Leaving smoked cigarettes around your living room may not sound like a good idea for interior decoration, but birds don’t share that sensibility.
Some bird species use cigarette butts to line their nests.
A new study in the journal Biology Letters suggests the practice may actually be beneficial to those that live in the nests.
The study was done in Mexico City, and it involved two bird species: house sparrows and house finches.
Ecologist Constantino Macias Garcia and a team of students at the National Autonomous University of Mexico looked at 80 nests on the university campus.
In every nest, birds had used cigarette butts as a building material.
“It is a very prevalent phenomenon,” Macias Garcia said. “They are regularly using them.”
The birds did not use the cigarette butts intact. They extracted the cellulose fibers in the filters and wove the fibers through the twigs and branches.
So why do birds use this seemingly repulsive material — full of nicotine and other chemicals — in their homes?
Macias Garcia wondered if it was serving a protective purpose. After all, nicotine is a well-known insect repellant, and bird nests are often full of harmful parasites, such as mites and lice.
Once the finch and sparrow fledglings had left their nests, Macias Garcia and his team took many of the nests down. They then measured the amount of cellulose fibers, as a proxy for the amount of nicotine in each nest, and counted the number of parasites.
“The more cellulose there was in the nests, the fewer parasites we found in those nests,” Macias Garcia said.
The parasites apparently disliked the nicotine-filled fibers.
The use of cigarette butts could be an urban version of a behavior observed elsewhere in other bird species.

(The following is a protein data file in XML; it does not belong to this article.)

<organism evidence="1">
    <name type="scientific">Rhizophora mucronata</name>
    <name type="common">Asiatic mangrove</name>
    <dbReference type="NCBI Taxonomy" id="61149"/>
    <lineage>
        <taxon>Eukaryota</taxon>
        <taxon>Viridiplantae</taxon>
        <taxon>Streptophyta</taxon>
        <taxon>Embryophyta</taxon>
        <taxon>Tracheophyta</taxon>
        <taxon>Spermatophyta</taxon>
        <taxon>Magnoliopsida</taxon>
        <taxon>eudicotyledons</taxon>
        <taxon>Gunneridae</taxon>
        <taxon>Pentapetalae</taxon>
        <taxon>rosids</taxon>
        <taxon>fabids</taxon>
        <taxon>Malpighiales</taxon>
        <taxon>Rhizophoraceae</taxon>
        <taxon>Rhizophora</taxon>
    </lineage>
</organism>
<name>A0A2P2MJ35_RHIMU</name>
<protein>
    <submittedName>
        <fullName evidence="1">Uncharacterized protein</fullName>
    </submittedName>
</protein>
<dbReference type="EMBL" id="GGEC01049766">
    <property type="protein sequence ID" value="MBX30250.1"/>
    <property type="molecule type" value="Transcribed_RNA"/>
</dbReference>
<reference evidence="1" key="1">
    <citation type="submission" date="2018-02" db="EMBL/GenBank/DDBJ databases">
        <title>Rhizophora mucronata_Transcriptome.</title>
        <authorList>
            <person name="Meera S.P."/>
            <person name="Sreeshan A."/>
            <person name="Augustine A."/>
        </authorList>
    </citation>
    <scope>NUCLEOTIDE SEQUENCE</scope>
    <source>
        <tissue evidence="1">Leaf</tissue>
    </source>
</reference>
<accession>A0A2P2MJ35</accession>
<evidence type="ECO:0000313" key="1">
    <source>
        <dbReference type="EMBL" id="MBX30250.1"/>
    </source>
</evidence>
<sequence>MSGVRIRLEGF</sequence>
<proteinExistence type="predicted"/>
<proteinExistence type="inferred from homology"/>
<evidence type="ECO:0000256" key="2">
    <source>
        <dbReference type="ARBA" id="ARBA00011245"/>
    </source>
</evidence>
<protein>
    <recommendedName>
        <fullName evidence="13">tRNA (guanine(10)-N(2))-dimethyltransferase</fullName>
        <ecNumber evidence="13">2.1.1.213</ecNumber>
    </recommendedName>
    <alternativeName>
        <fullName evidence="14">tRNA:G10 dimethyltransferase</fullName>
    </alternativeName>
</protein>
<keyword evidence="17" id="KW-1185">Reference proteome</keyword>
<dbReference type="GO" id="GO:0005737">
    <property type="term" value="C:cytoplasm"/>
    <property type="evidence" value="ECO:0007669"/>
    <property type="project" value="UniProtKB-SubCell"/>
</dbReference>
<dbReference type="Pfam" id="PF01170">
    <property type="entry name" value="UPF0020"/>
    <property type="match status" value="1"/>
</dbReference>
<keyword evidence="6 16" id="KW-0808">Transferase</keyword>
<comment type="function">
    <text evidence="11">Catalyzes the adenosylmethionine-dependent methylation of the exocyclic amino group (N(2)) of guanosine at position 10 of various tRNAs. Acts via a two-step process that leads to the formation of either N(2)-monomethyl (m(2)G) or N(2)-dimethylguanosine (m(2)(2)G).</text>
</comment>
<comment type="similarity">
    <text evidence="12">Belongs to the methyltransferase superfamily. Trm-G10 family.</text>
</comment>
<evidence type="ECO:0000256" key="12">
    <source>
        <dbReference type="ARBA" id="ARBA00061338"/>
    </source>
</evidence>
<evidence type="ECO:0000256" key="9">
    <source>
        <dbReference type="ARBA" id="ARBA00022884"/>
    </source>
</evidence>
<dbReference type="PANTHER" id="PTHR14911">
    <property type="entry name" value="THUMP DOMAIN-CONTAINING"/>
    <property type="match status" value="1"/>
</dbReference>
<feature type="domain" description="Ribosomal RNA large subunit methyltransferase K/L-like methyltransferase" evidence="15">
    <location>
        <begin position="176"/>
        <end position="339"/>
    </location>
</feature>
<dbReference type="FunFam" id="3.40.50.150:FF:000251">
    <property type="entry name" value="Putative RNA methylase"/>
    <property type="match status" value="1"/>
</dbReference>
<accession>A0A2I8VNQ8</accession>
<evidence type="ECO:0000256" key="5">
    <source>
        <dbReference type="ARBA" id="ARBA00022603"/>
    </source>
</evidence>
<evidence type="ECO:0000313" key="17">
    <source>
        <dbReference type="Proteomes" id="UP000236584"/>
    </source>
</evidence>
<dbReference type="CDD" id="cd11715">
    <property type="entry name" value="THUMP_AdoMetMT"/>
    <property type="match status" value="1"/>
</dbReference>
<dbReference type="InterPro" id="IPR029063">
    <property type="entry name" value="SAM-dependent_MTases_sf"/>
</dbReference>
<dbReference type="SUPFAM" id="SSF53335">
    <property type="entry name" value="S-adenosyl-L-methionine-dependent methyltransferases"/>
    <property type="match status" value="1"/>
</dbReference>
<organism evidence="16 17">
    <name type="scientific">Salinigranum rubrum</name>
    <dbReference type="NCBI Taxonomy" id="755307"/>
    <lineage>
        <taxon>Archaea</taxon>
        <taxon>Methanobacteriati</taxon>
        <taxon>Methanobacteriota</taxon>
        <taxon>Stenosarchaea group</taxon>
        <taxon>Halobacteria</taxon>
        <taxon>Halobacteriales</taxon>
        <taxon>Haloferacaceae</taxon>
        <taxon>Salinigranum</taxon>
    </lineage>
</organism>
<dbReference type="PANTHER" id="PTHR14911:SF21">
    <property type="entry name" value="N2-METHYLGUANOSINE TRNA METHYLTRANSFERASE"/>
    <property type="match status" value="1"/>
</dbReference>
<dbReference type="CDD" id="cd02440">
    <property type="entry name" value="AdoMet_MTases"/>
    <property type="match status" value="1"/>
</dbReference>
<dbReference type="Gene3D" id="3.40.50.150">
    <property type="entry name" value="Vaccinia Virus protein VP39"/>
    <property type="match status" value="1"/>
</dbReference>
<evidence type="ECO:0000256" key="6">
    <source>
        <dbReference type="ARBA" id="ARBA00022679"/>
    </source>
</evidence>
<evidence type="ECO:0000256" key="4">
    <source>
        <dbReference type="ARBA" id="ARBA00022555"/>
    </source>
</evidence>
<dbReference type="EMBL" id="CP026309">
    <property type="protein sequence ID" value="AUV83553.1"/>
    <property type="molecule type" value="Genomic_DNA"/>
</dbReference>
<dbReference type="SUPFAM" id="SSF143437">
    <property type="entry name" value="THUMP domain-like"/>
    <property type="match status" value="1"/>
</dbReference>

Evolutionary biologist Dale Clayton of the University of Utah says starlings, for example, line their nests with certain aromatic plants that emit “volatile chemicals that appear to kill ectoparasites like lice and mites and also bacteria.”
He says the chemicals in the plants are also thought to boost the immune systems of chicks so they are better able to fight parasites.
The behavior has probably evolved because of obvious advantages to the survival of the species, Clayton says.
But he cautions that the authors of the new study have not shown that cigarette butts ultimately benefit bird species.
“What they need to show now is that the impact on mites does actually increase the reproductive success of the birds,” Clayton said.
After all, cigarettes butts may also be causing harm to the birds.
“Cigarette butts contain about a hundred substances that are added to the cigarettes or that come with the nicotine,” Macias Garcia said.
Many of those substances are toxic, so any positive effect of the nicotine could be outweighed by the negative effects of other chemicals.
That’s something Macias Garcia wants to investigate next.